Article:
I love it when my Iris are in bloom. I am quite taken with any flowers in blue or purple, and a little yellow here and there too. I love their tall thin stems and their modest straight leaves, and then the best of all their unusual shape. Their height gives my garden some “vertical interest” and their blooms provide needed colour in that time period when my bulbs and spring flowering perennials have finished, but my peonies, roses and daylilies aren’t quite ready.
The iris bloom is made up of six petals – three upright petals on the inside (standards) an three outer hanging petals (falls). I always thought the beard on a bearded iris was meant to be the hanging “falls”, but this refers to the soft hairs on the falls. Now that I’m experimenting with painting my irises – I’ve taken the time to have a closer look at the structure of the plant!
There are over 300 species of Iris – the tall bearded Irises that we see most often are Iris Germanica, while the smaller irises known as Crested Irises are Iris Cristata. The Dwarf Lake Iris is closely related and is known properly as Iris Lacustris. Both of these smaller Iris are native to North America.
The similar Siberian Iris is native to Europe and Central Asia – including Siberia of course. This is everywhere in my garden, and I adore the vibrant blue with yellow and white markings on the falls.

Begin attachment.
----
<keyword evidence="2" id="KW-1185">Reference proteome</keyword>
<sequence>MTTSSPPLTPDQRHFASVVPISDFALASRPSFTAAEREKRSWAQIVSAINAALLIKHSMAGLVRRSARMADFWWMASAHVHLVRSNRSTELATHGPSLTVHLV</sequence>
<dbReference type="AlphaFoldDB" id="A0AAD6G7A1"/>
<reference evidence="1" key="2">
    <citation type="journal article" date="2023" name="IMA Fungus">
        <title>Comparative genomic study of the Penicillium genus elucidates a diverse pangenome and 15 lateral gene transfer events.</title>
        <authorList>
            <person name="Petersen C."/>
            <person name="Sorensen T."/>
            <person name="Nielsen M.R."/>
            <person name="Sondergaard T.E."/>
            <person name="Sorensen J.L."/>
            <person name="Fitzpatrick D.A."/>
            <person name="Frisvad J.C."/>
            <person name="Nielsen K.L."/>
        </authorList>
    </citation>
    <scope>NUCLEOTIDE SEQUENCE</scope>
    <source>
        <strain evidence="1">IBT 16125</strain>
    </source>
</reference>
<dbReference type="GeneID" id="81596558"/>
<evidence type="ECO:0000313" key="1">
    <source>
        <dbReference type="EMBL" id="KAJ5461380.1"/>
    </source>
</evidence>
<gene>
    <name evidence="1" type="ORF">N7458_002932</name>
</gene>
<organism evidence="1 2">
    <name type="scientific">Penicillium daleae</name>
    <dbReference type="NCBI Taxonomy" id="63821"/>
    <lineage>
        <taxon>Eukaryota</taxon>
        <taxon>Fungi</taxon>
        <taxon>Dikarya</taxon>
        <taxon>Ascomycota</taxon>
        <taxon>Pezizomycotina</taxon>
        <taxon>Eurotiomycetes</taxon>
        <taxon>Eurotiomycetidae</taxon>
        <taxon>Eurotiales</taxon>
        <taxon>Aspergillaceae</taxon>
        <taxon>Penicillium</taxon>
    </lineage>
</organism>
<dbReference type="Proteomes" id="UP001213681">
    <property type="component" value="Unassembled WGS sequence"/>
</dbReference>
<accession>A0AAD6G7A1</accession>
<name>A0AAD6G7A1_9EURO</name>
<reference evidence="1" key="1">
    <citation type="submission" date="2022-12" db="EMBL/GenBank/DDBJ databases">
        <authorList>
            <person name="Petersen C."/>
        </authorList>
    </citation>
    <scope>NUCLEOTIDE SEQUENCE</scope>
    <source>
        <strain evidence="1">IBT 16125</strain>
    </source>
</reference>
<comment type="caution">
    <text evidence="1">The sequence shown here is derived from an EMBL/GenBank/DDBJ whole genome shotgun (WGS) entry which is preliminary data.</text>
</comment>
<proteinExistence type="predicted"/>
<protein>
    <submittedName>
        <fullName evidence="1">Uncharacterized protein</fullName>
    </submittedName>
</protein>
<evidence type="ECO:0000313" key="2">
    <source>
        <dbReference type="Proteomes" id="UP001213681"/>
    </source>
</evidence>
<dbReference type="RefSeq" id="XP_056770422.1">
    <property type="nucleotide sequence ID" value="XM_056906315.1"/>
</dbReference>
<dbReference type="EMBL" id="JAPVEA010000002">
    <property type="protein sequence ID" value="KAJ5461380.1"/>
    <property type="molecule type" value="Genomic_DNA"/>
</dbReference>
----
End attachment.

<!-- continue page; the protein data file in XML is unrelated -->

The best types of Iris of course is the kind that your friend and neighbour or favourite relative digs up from their garden and gives you a piece of. In our old house I had so many lovely purple and peach coloured bearded iris. They reminded me of my friend, our old neighbours and my uncle. I dug up a few and stored them before we moved, but then decided to share them with a relative, who promptly sold his house. Maybe this means that I should spend more time making new friends and finding new irises to share with new friends and younger relatives.
The local garden centres this year are short of many plants due to the pandemic, and I have not heard of any perennial sales or garden open houses happening. I hope that by late summer maybe there will be some gardening events to attend so that I can find some new varieties to plant for next year.
My uellow iris have just about finished their bloom, and the blue siberian iris are fading – making way for my favourite peonies. Happy June blooms.